The ATP Race to London continues in Asia

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Wawrinka is chasing his first birth in the final eight.

1. Rafael Nadal: The Spaniard is way, way ahead in the point’s race, nearly 3000 points in front so unless disaster strikes the number one ranking is his for the taking. Nadal did not play at all last fall and current No. 1 ranked Novak Djokovic is defending 2,610 points with 2012 titles in Shanghai and the Barclay’s ATP World Finals.

Essentially, Nadal’s goals during this stretch where he will play Beijing, Shanghai, Paris/Bercy and London would be not to beat up his knees and make sure that he comes into World Tour finals well rested because his failure to win it is perhaps the only black mark  on his rapidly expanding resume.

2. Novak Djokovic:  By his 2011 standards, this has not been a great season for Djokovic. He has been very good for the most part, but outside of his Aussie Open title run, he has rarely been great. There is no question that he is lacking confidence against the other super elite players in big matches, as his play in the Wimbledon and US Open finals – especially in the fourth set in New York– attest to.

The Serbian is constantly trying to improve and he is venturing to net more, so since his No. 1 ranking will almost surely go to Nadal, his intention should be to try and smooth out the rough edges of his game and rediscover his self belief against the big boys, so when he gets to London, he can put up a ferocious title defense and go into 2014 feeling much better about his prospects.

3. Andy Murray: Most on the British press who follow Murray closely don’t believe he will be able to play the ATP World Finals due to his back surgery, so after his post Wimbledon swoon (which may have been partly due to his back pain) he needs to rest up, rehab and get ready for an assault on the No. 1 ranking in 2014

4. David Ferrer: The Spaniard did such a fine job in reaching his first Roland Garros final, but after Nadal terrorized him his level dropped: he took a straight set loss to Del Potro at Wimbledon, two shocking losses to Alex Bolgomolov and Dmitry Tursunov in Canada and Cincy, and then let go of a two sets to love lead against Richard Gasquet at the US Open. He’s 31 now and has played a relentless schedule since he turned pro in 2000. His days of consistently going deep at big tournament may be behind him. However, he’s pretty much locked up place in London as assuming Murray pulls out, he’s more than 2100 points over the Gasquet, who is in ninth place.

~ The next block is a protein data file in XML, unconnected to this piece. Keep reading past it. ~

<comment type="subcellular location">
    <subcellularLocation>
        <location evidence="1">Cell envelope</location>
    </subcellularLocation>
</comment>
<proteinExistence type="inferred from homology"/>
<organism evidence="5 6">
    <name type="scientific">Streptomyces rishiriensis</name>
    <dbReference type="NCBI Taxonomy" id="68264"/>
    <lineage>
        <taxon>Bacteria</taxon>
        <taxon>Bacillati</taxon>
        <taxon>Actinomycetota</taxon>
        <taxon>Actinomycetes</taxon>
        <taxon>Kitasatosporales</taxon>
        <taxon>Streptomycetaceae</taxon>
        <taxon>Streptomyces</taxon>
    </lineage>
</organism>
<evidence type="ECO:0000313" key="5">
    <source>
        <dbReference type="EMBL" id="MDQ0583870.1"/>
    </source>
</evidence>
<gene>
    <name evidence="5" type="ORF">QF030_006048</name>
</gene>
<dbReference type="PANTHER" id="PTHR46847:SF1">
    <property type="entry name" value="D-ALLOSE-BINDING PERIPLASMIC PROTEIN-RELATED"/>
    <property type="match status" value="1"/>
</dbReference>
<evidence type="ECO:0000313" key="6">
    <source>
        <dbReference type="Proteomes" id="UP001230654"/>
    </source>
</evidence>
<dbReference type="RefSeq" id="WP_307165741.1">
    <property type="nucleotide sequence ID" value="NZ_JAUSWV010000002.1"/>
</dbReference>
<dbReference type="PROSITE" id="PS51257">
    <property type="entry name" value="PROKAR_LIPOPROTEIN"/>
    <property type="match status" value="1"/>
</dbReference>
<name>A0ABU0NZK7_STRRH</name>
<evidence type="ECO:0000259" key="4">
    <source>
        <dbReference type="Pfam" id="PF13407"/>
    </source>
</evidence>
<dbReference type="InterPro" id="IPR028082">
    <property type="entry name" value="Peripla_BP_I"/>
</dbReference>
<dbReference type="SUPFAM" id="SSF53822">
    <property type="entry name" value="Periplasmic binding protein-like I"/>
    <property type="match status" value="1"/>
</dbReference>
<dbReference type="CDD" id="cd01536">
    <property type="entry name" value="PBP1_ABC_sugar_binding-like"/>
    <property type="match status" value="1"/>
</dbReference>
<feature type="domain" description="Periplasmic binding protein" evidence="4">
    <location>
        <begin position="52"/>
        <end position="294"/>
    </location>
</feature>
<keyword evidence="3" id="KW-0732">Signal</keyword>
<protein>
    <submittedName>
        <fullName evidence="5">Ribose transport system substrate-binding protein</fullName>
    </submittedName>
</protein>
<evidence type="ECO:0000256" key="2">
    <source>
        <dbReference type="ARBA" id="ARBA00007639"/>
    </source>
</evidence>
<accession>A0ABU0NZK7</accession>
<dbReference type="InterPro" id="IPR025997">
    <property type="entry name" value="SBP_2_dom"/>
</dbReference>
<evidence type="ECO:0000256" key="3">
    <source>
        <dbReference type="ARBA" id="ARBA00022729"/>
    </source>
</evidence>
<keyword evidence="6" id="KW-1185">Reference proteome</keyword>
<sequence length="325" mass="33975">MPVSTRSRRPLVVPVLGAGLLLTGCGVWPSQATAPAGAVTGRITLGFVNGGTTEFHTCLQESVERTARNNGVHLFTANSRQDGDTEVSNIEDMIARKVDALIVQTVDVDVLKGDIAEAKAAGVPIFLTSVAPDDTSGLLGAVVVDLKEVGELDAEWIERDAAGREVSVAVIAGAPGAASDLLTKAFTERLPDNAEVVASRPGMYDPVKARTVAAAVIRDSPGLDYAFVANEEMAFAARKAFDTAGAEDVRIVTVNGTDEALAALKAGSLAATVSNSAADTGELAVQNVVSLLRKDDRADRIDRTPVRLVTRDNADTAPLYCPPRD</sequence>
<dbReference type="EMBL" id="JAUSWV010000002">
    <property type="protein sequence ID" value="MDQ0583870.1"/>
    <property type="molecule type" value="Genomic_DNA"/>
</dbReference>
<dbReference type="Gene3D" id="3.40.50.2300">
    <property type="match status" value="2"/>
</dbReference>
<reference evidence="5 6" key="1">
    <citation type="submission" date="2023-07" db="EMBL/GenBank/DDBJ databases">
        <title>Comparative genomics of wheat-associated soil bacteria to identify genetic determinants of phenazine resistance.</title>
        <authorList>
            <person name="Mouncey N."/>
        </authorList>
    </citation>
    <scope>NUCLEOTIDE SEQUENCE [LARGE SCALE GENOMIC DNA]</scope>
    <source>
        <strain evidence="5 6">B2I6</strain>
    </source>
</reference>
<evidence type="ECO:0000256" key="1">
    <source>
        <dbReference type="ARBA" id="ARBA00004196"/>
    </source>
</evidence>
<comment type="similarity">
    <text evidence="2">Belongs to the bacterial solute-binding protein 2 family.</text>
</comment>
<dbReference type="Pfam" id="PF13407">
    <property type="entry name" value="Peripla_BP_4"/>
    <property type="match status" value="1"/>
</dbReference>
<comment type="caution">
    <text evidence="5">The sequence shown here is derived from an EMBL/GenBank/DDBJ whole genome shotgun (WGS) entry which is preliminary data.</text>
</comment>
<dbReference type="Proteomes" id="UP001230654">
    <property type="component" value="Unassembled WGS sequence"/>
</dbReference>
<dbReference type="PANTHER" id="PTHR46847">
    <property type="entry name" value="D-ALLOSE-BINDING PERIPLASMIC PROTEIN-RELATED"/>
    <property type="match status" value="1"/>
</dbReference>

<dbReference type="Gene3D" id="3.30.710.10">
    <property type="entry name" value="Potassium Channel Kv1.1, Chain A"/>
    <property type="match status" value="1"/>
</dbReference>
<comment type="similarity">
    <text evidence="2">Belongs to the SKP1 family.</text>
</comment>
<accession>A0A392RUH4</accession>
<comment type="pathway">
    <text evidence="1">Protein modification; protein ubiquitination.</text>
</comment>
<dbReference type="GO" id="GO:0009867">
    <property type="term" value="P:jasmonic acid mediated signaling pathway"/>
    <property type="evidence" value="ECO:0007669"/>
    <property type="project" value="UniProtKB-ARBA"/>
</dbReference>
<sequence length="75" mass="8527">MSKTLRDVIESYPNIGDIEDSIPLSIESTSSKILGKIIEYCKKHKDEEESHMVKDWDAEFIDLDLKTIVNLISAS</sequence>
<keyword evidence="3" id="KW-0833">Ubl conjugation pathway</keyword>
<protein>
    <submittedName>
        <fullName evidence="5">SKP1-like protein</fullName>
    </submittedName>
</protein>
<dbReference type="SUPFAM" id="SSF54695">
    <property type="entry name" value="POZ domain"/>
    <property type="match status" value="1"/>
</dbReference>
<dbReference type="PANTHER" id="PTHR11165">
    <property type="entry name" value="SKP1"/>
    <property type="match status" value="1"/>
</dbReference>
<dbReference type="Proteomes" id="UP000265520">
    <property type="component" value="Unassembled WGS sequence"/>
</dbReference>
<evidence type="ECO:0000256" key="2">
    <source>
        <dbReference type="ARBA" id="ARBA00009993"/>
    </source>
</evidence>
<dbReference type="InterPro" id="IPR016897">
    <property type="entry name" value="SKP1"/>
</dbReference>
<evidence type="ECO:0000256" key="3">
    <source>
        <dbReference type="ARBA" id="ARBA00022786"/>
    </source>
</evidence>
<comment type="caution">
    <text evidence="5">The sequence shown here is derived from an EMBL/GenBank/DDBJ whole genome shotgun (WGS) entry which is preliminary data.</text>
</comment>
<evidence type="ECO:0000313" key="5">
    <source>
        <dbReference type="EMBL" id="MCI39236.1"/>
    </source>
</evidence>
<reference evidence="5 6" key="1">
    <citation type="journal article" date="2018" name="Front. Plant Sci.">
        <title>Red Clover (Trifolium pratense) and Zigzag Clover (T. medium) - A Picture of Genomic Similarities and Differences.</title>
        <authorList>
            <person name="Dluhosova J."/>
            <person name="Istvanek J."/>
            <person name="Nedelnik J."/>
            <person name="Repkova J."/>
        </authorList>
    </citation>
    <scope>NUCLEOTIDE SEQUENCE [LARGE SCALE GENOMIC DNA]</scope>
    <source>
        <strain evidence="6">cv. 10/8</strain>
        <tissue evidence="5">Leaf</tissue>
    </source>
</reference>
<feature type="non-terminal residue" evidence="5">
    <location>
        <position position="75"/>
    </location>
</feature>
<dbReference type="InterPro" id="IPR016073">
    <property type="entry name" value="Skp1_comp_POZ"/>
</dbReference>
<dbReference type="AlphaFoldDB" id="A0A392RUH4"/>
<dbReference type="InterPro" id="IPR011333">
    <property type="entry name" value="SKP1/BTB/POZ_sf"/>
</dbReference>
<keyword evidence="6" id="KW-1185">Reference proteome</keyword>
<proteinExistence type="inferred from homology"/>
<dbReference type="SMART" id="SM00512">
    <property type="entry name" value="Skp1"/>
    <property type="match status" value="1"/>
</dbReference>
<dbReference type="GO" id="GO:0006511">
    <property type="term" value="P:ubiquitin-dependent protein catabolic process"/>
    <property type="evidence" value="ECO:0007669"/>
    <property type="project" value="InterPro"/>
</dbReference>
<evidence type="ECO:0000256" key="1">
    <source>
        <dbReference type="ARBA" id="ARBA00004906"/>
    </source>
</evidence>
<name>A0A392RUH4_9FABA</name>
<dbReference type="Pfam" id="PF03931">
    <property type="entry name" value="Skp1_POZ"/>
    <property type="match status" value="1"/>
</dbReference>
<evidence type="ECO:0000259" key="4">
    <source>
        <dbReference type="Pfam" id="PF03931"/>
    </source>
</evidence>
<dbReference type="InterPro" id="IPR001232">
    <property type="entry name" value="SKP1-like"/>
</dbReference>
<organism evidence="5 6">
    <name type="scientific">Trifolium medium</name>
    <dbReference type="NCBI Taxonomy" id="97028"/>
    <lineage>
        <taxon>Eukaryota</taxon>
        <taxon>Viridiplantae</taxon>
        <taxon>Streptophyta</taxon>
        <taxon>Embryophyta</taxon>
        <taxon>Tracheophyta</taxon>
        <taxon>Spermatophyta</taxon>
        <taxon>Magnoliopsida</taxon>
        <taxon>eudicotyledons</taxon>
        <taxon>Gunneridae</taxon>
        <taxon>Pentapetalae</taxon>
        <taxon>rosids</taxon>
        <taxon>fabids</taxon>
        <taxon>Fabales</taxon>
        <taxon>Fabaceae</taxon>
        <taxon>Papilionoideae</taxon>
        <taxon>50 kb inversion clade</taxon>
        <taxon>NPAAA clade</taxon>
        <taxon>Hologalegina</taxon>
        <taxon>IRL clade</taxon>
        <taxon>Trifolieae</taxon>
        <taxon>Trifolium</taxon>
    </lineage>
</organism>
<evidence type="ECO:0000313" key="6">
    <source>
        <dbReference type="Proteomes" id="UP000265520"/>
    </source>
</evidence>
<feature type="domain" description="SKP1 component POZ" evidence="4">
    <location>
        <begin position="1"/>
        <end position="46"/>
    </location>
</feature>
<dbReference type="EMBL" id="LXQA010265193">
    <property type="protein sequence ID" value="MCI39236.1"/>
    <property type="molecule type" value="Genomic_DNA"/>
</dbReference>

5. Thomas Berdych:  It’s been a respectable but not standout year for the Czech, who hasn’t reached a final since February. Stan Wawrinka spanked him at the US Open and while Berdych’s game  will always  feature substantial doses of power, he isn’t as clear headed and motivated as he was during the last couple of years. A big fall push would sure help to get him back on track. He’s only 865 points ahead of Jo Tsonga, who is one out of London right now. The only way he can pick up substantial points this week at the ATP 250 in Bangkok is to actually win the title.

6. Juan Martin Del Potro: The towering Argentine’s left wrist is feeling better and he has taken a wild card into Tokyo. He’s an excellent player, but he’s been struggling with wrist injuries in both arms since late 2009 and it’s conceivable that he will never be all the way back, or be able to progress much due to his ailments. Frankly, he cannot win a major is all he can do is slice one handed backhands. He’s in decent shape in the point’s race as long as he doesn’t implode. A couple quarters and semifinals should get him back to London.

7. Roger Federer: Despite having his worst season since 2002 – which was just before he came into his own as a great player – Federer still stands at seventh in the points race and although he is in a slump, he’s an excellent indoor player and it would be stunning if he didn’t reach London. Sure, his confidence is down and he’s likely fiddling with a new racquet again, but at the very least knowing that he have a chance to ply his trade again in still air again should give him reason to hope. In fact, since 2001 there has only been one year, 2009,  when he hasn’t won an indoor title. While he many not grab one this year, it’s hard to see Federer not reaching at least one final.

8. Stan Wawrinka: In many ways this has been the No. 2 Swiss best season and he may soon be the top Swiss if he progresses further in Malaysia and puts up strong results in Beijing and Shanghai. The US Open semifinalist is not only swinging from the hips but playing smarter and more confidently. With his colorful game he would be an excellent addition to  the field in London.